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A Picture taken on fully automatic under tungsten light, notice the orange tinge to the picture and the fact that it is also underexposed (i.e. too dark)
This picture now has had the white balance adjusted, notice the fact that although the picture is still underexposed the white paper is now grey rather than orange

Photography is an entire subject that could take up a whole Wiki all by itself. What follows here are some hints and tips for beadmakers wishing to get good photographs of their beads or glass work.

It is generally regarded that the better your original image (off the camera) the better the final result will be. Yes you can adjust pictures in Photoshop afterwards but the final quality of the image will suffer (see final pictures). For the best image quality you should aim for an image that is as close to how you would like it before it even touches Photoshop. Then all you need to do in there is a bit of sharpening (perhaps) cropping and maybe adding a watermark.


Problems with glass

Generally speaking glass is actually quite a difficult subject to photograph due to its reflective nature, but given a few simple tips a bit of patience and some quite simple equipment it is possible to get very good results.

Basic Set-up

The same as above, but now with one stop of exposure compensation added. Notice that the white paper is still a slight shade of grey...we need a bit more
The same as above, but now with two stop of exposure compensation added. Notice that the white paper is now much closer to white, but has a slight pink tinge. This is because the camera is not adjusting quite right for the light...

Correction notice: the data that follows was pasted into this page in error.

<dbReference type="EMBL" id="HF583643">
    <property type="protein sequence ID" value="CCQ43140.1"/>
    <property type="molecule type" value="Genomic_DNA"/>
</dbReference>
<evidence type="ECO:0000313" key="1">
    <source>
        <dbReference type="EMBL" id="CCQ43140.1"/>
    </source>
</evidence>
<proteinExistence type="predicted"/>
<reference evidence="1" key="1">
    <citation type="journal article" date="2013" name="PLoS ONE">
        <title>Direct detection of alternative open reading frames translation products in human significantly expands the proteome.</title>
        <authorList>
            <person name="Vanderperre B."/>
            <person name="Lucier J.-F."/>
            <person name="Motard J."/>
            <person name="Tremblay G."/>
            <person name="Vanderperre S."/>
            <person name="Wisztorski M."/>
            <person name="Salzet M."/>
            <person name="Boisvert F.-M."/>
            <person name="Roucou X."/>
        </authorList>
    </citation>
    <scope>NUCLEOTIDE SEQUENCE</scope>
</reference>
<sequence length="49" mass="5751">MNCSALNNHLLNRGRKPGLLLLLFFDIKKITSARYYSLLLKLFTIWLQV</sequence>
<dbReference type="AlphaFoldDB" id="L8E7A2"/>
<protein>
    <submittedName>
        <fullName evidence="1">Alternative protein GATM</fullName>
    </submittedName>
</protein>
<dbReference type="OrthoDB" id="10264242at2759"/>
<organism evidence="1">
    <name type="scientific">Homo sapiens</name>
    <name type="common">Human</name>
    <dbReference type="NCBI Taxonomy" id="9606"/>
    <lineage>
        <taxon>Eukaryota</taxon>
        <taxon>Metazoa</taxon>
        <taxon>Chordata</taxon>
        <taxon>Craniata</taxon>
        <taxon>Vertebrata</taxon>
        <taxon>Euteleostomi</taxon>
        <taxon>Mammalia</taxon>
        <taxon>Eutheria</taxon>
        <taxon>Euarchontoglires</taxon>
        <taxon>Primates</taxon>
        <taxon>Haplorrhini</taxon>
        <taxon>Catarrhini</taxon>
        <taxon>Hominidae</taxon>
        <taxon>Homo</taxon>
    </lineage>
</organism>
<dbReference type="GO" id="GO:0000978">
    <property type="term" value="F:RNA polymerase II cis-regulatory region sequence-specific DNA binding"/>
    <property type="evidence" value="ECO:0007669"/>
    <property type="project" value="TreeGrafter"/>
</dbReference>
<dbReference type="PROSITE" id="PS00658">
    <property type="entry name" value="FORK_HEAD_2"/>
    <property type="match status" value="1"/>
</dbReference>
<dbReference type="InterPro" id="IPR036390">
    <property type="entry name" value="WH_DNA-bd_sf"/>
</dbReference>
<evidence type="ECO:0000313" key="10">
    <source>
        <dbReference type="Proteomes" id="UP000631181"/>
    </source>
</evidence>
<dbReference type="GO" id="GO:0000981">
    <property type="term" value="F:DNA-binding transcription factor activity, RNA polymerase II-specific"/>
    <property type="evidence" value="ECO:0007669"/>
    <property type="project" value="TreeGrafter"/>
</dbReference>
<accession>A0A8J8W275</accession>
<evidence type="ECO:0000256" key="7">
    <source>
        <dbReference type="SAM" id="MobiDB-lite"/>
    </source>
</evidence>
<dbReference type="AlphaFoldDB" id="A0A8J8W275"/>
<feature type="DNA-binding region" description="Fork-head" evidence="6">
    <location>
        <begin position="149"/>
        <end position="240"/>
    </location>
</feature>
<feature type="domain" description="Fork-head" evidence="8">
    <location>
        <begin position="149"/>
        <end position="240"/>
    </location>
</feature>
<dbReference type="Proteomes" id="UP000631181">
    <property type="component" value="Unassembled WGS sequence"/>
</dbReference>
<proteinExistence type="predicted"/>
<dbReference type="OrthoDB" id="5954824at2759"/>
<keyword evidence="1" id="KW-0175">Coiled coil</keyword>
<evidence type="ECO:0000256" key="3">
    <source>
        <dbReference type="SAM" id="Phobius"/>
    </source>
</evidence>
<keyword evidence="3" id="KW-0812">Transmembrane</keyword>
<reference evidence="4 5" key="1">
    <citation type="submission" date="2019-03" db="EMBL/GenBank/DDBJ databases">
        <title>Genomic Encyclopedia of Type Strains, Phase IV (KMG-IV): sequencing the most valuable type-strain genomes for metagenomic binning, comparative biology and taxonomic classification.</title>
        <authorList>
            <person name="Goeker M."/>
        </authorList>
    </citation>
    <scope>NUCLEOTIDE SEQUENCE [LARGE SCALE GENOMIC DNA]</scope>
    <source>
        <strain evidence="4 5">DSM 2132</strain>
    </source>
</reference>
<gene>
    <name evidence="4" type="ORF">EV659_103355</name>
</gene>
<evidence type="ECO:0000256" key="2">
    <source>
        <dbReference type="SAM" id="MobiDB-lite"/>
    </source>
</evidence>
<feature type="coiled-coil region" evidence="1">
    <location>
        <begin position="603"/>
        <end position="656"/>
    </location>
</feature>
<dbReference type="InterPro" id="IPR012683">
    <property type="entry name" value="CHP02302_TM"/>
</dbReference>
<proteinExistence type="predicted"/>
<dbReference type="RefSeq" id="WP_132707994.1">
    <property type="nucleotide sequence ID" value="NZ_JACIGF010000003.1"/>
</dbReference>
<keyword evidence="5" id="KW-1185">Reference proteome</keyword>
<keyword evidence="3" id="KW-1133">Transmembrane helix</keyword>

The basic set-up required to photograph beads is actually very simple.

  • A light source (desk light or window).
  • White piece of paper.
  • A Digital Camera.
  • Oh yes and some glass work to photograph.

You do not really need more than this to take basic good quality photographs of your work.

When taking pictures with this type of equipment it is important to set up the camera correctly to get the best shot, because if you just turn your camera on and take a picture you will generally be very disappointed with the result.

There are two setting that are very important that you understand to be able to take good bead photographs.

  • White Balance
  • Exposure Compensation

White balance

What is white?

As many of you may know there are many types of white, our eyes are very good at compensating for different light colours and different shades of white, and we just know that something is white. Cameras on the other hand are dumb, and have to be told what white is, otherwise they will get it wrong. Therefore the white balance setting in a camera is to make sure white is actually a white and not yellowy orange or blue.

Most cameras do this automatically when you take pictures, but quite often get it wrong, especially if there is a lot of one colour in the scene. Higher end cameras will often allow you to take a picture of something grey or white and set the cameras white balance from that picture, many low end cameras often have this feature as well, so it is well worth checking your user manual for "Manual white balance".